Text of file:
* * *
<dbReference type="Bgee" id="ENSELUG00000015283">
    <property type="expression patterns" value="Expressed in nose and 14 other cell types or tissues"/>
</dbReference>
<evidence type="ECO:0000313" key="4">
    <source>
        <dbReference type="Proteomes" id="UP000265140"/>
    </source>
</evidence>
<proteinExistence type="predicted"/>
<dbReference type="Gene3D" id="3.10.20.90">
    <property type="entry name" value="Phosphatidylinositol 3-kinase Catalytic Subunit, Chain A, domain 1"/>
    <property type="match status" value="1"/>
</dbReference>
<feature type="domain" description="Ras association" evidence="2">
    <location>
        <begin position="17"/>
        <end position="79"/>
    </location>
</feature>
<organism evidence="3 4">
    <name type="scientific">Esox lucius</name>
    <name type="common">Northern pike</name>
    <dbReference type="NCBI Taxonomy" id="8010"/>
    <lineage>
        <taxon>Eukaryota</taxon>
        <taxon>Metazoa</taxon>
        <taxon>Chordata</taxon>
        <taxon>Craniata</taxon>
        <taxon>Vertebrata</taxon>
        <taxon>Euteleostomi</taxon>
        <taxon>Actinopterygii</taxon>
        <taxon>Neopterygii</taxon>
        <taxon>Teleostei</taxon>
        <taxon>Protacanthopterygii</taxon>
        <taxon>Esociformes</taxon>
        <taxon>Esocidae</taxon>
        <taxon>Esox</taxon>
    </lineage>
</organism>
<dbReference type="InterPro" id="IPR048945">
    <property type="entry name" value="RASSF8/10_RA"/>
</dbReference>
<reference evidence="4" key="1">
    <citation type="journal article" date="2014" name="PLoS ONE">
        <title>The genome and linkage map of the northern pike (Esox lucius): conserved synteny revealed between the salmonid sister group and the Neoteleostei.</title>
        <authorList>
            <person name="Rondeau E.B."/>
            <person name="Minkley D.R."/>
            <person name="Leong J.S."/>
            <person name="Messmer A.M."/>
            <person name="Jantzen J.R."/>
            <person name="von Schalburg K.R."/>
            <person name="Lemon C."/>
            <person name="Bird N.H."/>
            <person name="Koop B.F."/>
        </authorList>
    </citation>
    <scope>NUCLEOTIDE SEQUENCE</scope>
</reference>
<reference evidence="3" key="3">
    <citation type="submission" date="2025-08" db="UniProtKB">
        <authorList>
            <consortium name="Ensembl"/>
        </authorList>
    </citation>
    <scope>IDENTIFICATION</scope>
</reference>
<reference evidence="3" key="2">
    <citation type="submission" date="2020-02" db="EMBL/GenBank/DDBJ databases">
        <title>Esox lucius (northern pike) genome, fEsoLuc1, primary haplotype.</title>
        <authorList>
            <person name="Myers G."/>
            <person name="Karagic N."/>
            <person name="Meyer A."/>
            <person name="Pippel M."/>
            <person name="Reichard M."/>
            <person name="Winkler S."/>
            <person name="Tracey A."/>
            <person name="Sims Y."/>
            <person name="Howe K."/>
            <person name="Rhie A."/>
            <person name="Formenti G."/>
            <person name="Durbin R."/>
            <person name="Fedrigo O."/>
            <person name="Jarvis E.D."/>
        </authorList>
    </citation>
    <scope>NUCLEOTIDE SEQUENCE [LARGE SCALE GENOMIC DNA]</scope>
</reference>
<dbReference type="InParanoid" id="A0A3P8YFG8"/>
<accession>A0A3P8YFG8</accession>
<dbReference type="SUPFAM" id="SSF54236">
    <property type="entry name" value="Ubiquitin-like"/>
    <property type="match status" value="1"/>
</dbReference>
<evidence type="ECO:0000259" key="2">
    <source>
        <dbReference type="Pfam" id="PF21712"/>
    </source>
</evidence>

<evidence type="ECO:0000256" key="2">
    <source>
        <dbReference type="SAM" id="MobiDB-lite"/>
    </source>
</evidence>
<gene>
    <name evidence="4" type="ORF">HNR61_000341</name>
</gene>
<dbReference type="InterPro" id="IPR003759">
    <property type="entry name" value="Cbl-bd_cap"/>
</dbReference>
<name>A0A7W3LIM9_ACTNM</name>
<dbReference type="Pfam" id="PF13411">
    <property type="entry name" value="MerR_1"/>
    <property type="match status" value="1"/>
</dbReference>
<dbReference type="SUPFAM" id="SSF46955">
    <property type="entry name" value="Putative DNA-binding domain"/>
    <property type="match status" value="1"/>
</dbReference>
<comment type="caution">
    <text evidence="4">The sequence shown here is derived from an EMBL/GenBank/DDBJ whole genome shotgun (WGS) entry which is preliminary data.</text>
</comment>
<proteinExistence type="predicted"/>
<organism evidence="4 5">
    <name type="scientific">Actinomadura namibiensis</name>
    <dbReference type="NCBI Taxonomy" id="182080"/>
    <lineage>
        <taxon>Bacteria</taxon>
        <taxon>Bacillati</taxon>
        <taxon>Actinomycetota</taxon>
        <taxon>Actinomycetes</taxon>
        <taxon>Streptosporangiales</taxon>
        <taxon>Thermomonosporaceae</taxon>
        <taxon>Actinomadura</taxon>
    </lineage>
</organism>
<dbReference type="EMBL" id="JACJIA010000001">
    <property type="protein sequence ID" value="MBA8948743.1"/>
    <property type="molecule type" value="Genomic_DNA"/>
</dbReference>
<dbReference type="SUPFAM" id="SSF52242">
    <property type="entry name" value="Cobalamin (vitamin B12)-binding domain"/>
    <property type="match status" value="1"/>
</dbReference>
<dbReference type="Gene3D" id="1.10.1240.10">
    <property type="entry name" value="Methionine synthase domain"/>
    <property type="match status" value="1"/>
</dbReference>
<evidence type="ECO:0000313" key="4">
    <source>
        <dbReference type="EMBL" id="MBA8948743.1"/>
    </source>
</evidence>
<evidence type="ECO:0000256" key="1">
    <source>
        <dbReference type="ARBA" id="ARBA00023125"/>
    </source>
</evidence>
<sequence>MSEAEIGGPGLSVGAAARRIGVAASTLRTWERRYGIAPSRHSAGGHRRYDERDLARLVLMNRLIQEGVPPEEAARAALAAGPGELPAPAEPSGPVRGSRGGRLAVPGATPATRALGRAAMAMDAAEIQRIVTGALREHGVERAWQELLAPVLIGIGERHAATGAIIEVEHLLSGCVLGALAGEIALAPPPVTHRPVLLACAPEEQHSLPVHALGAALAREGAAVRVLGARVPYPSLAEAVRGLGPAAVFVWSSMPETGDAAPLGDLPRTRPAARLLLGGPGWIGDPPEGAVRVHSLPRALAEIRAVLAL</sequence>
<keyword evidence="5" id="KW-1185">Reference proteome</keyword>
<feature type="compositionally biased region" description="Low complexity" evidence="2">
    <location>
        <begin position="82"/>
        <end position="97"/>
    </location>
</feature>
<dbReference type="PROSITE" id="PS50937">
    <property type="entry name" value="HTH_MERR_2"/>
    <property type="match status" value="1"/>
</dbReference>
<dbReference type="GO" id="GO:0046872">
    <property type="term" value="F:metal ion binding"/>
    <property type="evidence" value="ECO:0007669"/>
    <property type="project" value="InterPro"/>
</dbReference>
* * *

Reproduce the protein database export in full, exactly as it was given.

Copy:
<dbReference type="Bgee" id="ENSELUG00000015283">
    <property type="expression patterns" value="Expressed in nose and 14 other cell types or tissues"/>
</dbReference>
<evidence type="ECO:0000313" key="4">
    <source>
        <dbReference type="Proteomes" id="UP000265140"/>
    </source>
</evidence>
<proteinExistence type="predicted"/>
<dbReference type="Gene3D" id="3.10.20.90">
    <property type="entry name" value="Phosphatidylinositol 3-kinase Catalytic Subunit, Chain A, domain 1"/>
    <property type="match status" value="1"/>
</dbReference>
<feature type="domain" description="Ras association" evidence="2">
    <location>
        <begin position="17"/>
        <end position="79"/>
    </location>
</feature>
<organism evidence="3 4">
    <name type="scientific">Esox lucius</name>
    <name type="common">Northern pike</name>
    <dbReference type="NCBI Taxonomy" id="8010"/>
    <lineage>
        <taxon>Eukaryota</taxon>
        <taxon>Metazoa</taxon>
        <taxon>Chordata</taxon>
        <taxon>Craniata</taxon>
        <taxon>Vertebrata</taxon>
        <taxon>Euteleostomi</taxon>
        <taxon>Actinopterygii</taxon>
        <taxon>Neopterygii</taxon>
        <taxon>Teleostei</taxon>
        <taxon>Protacanthopterygii</taxon>
        <taxon>Esociformes</taxon>
        <taxon>Esocidae</taxon>
        <taxon>Esox</taxon>
    </lineage>
</organism>
<dbReference type="InterPro" id="IPR048945">
    <property type="entry name" value="RASSF8/10_RA"/>
</dbReference>
<reference evidence="4" key="1">
    <citation type="journal article" date="2014" name="PLoS ONE">
        <title>The genome and linkage map of the northern pike (Esox lucius): conserved synteny revealed between the salmonid sister group and the Neoteleostei.</title>
        <authorList>
            <person name="Rondeau E.B."/>
            <person name="Minkley D.R."/>
            <person name="Leong J.S."/>
            <person name="Messmer A.M."/>
            <person name="Jantzen J.R."/>
            <person name="von Schalburg K.R."/>
            <person name="Lemon C."/>
            <person name="Bird N.H."/>
            <person name="Koop B.F."/>
        </authorList>
    </citation>
    <scope>NUCLEOTIDE SEQUENCE</scope>
</reference>
<reference evidence="3" key="3">
    <citation type="submission" date="2025-08" db="UniProtKB">
        <authorList>
            <consortium name="Ensembl"/>
        </authorList>
    </citation>
    <scope>IDENTIFICATION</scope>
</reference>
<reference evidence="3" key="2">
    <citation type="submission" date="2020-02" db="EMBL/GenBank/DDBJ databases">
        <title>Esox lucius (northern pike) genome, fEsoLuc1, primary haplotype.</title>
        <authorList>
            <person name="Myers G."/>
            <person name="Karagic N."/>
            <person name="Meyer A."/>
            <person name="Pippel M."/>
            <person name="Reichard M."/>
            <person name="Winkler S."/>
            <person name="Tracey A."/>
            <person name="Sims Y."/>
            <person name="Howe K."/>
            <person name="Rhie A."/>
            <person name="Formenti G."/>
            <person name="Durbin R."/>
            <person name="Fedrigo O."/>
            <person name="Jarvis E.D."/>
        </authorList>
    </citation>
    <scope>NUCLEOTIDE SEQUENCE [LARGE SCALE GENOMIC DNA]</scope>
</reference>
<dbReference type="InParanoid" id="A0A3P8YFG8"/>
<accession>A0A3P8YFG8</accession>
<dbReference type="SUPFAM" id="SSF54236">
    <property type="entry name" value="Ubiquitin-like"/>
    <property type="match status" value="1"/>
</dbReference>
<evidence type="ECO:0000259" key="2">
    <source>
        <dbReference type="Pfam" id="PF21712"/>
    </source>
</evidence>

<evidence type="ECO:0000256" key="2">
    <source>
        <dbReference type="SAM" id="MobiDB-lite"/>
    </source>
</evidence>
<gene>
    <name evidence="4" type="ORF">HNR61_000341</name>
</gene>
<dbReference type="InterPro" id="IPR003759">
    <property type="entry name" value="Cbl-bd_cap"/>
</dbReference>
<name>A0A7W3LIM9_ACTNM</name>
<dbReference type="Pfam" id="PF13411">
    <property type="entry name" value="MerR_1"/>
    <property type="match status" value="1"/>
</dbReference>
<dbReference type="SUPFAM" id="SSF46955">
    <property type="entry name" value="Putative DNA-binding domain"/>
    <property type="match status" value="1"/>
</dbReference>
<comment type="caution">
    <text evidence="4">The sequence shown here is derived from an EMBL/GenBank/DDBJ whole genome shotgun (WGS) entry which is preliminary data.</text>
</comment>
<proteinExistence type="predicted"/>
<organism evidence="4 5">
    <name type="scientific">Actinomadura namibiensis</name>
    <dbReference type="NCBI Taxonomy" id="182080"/>
    <lineage>
        <taxon>Bacteria</taxon>
        <taxon>Bacillati</taxon>
        <taxon>Actinomycetota</taxon>
        <taxon>Actinomycetes</taxon>
        <taxon>Streptosporangiales</taxon>
        <taxon>Thermomonosporaceae</taxon>
        <taxon>Actinomadura</taxon>
    </lineage>
</organism>
<dbReference type="EMBL" id="JACJIA010000001">
    <property type="protein sequence ID" value="MBA8948743.1"/>
    <property type="molecule type" value="Genomic_DNA"/>
</dbReference>
<dbReference type="SUPFAM" id="SSF52242">
    <property type="entry name" value="Cobalamin (vitamin B12)-binding domain"/>
    <property type="match status" value="1"/>
</dbReference>
<dbReference type="Gene3D" id="1.10.1240.10">
    <property type="entry name" value="Methionine synthase domain"/>
    <property type="match status" value="1"/>
</dbReference>
<evidence type="ECO:0000313" key="4">
    <source>
        <dbReference type="EMBL" id="MBA8948743.1"/>
    </source>
</evidence>
<evidence type="ECO:0000256" key="1">
    <source>
        <dbReference type="ARBA" id="ARBA00023125"/>
    </source>
</evidence>
<sequence>MSEAEIGGPGLSVGAAARRIGVAASTLRTWERRYGIAPSRHSAGGHRRYDERDLARLVLMNRLIQEGVPPEEAARAALAAGPGELPAPAEPSGPVRGSRGGRLAVPGATPATRALGRAAMAMDAAEIQRIVTGALREHGVERAWQELLAPVLIGIGERHAATGAIIEVEHLLSGCVLGALAGEIALAPPPVTHRPVLLACAPEEQHSLPVHALGAALAREGAAVRVLGARVPYPSLAEAVRGLGPAAVFVWSSMPETGDAAPLGDLPRTRPAARLLLGGPGWIGDPPEGAVRVHSLPRALAEIRAVLAL</sequence>
<keyword evidence="5" id="KW-1185">Reference proteome</keyword>
<feature type="compositionally biased region" description="Low complexity" evidence="2">
    <location>
        <begin position="82"/>
        <end position="97"/>
    </location>
</feature>
<dbReference type="PROSITE" id="PS50937">
    <property type="entry name" value="HTH_MERR_2"/>
    <property type="match status" value="1"/>
</dbReference>
<dbReference type="GO" id="GO:0046872">
    <property type="term" value="F:metal ion binding"/>
    <property type="evidence" value="ECO:0007669"/>
    <property type="project" value="InterPro"/>
</dbReference>